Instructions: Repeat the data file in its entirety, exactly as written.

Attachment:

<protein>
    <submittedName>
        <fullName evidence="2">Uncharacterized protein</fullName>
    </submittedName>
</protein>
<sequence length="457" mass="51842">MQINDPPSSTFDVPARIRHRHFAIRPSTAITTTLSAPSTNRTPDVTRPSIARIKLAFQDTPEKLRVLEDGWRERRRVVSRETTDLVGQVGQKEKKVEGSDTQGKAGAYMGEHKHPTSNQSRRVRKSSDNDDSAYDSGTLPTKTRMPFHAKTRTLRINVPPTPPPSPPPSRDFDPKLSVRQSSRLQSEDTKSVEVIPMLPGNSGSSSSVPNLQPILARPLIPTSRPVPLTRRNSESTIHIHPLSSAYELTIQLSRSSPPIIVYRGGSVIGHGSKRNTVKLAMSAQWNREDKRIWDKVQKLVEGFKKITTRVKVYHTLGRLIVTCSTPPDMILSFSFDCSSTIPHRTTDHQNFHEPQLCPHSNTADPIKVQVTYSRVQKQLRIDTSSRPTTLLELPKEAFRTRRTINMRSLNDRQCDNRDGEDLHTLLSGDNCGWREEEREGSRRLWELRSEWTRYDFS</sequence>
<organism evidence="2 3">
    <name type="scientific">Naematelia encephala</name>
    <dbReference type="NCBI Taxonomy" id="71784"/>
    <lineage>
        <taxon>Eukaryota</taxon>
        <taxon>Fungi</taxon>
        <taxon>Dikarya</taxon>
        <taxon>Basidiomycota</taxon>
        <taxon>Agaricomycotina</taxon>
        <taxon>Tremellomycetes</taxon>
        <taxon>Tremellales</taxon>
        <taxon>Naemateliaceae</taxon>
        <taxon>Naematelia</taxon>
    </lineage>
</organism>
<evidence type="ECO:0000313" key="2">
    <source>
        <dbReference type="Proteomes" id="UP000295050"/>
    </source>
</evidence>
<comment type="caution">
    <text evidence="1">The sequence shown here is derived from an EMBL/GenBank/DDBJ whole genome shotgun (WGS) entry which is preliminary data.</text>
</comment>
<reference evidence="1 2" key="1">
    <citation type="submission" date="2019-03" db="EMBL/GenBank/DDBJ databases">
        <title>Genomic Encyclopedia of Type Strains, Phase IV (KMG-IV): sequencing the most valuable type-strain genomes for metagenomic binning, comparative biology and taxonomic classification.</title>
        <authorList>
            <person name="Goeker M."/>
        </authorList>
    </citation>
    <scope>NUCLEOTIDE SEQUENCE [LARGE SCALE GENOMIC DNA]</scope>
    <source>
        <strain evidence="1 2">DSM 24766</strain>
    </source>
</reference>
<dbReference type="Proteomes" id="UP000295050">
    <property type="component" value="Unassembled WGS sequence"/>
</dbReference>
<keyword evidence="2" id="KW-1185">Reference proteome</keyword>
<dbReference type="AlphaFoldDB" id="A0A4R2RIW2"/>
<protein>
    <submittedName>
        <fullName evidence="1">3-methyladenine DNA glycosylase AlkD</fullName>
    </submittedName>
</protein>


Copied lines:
<protein>
    <submittedName>
        <fullName evidence="2">Uncharacterized protein</fullName>
    </submittedName>
</protein>
<sequence length="457" mass="51842">MQINDPPSSTFDVPARIRHRHFAIRPSTAITTTLSAPSTNRTPDVTRPSIARIKLAFQDTPEKLRVLEDGWRERRRVVSRETTDLVGQVGQKEKKVEGSDTQGKAGAYMGEHKHPTSNQSRRVRKSSDNDDSAYDSGTLPTKTRMPFHAKTRTLRINVPPTPPPSPPPSRDFDPKLSVRQSSRLQSEDTKSVEVIPMLPGNSGSSSSVPNLQPILARPLIPTSRPVPLTRRNSESTIHIHPLSSAYELTIQLSRSSPPIIVYRGGSVIGHGSKRNTVKLAMSAQWNREDKRIWDKVQKLVEGFKKITTRVKVYHTLGRLIVTCSTPPDMILSFSFDCSSTIPHRTTDHQNFHEPQLCPHSNTADPIKVQVTYSRVQKQLRIDTSSRPTTLLELPKEAFRTRRTINMRSLNDRQCDNRDGEDLHTLLSGDNCGWREEEREGSRRLWELRSEWTRYDFS</sequence>
<organism evidence="2 3">
    <name type="scientific">Naematelia encephala</name>
    <dbReference type="NCBI Taxonomy" id="71784"/>
    <lineage>
        <taxon>Eukaryota</taxon>
        <taxon>Fungi</taxon>
        <taxon>Dikarya</taxon>
        <taxon>Basidiomycota</taxon>
        <taxon>Agaricomycotina</taxon>
        <taxon>Tremellomycetes</taxon>
        <taxon>Tremellales</taxon>
        <taxon>Naemateliaceae</taxon>
        <taxon>Naematelia</taxon>
    </lineage>
</organism>
<evidence type="ECO:0000313" key="2">
    <source>
        <dbReference type="Proteomes" id="UP000295050"/>
    </source>
</evidence>
<comment type="caution">
    <text evidence="1">The sequence shown here is derived from an EMBL/GenBank/DDBJ whole genome shotgun (WGS) entry which is preliminary data.</text>
</comment>
<reference evidence="1 2" key="1">
    <citation type="submission" date="2019-03" db="EMBL/GenBank/DDBJ databases">
        <title>Genomic Encyclopedia of Type Strains, Phase IV (KMG-IV): sequencing the most valuable type-strain genomes for metagenomic binning, comparative biology and taxonomic classification.</title>
        <authorList>
            <person name="Goeker M."/>
        </authorList>
    </citation>
    <scope>NUCLEOTIDE SEQUENCE [LARGE SCALE GENOMIC DNA]</scope>
    <source>
        <strain evidence="1 2">DSM 24766</strain>
    </source>
</reference>
<dbReference type="Proteomes" id="UP000295050">
    <property type="component" value="Unassembled WGS sequence"/>
</dbReference>
<keyword evidence="2" id="KW-1185">Reference proteome</keyword>
<dbReference type="AlphaFoldDB" id="A0A4R2RIW2"/>
<protein>
    <submittedName>
        <fullName evidence="1">3-methyladenine DNA glycosylase AlkD</fullName>
    </submittedName>
</protein>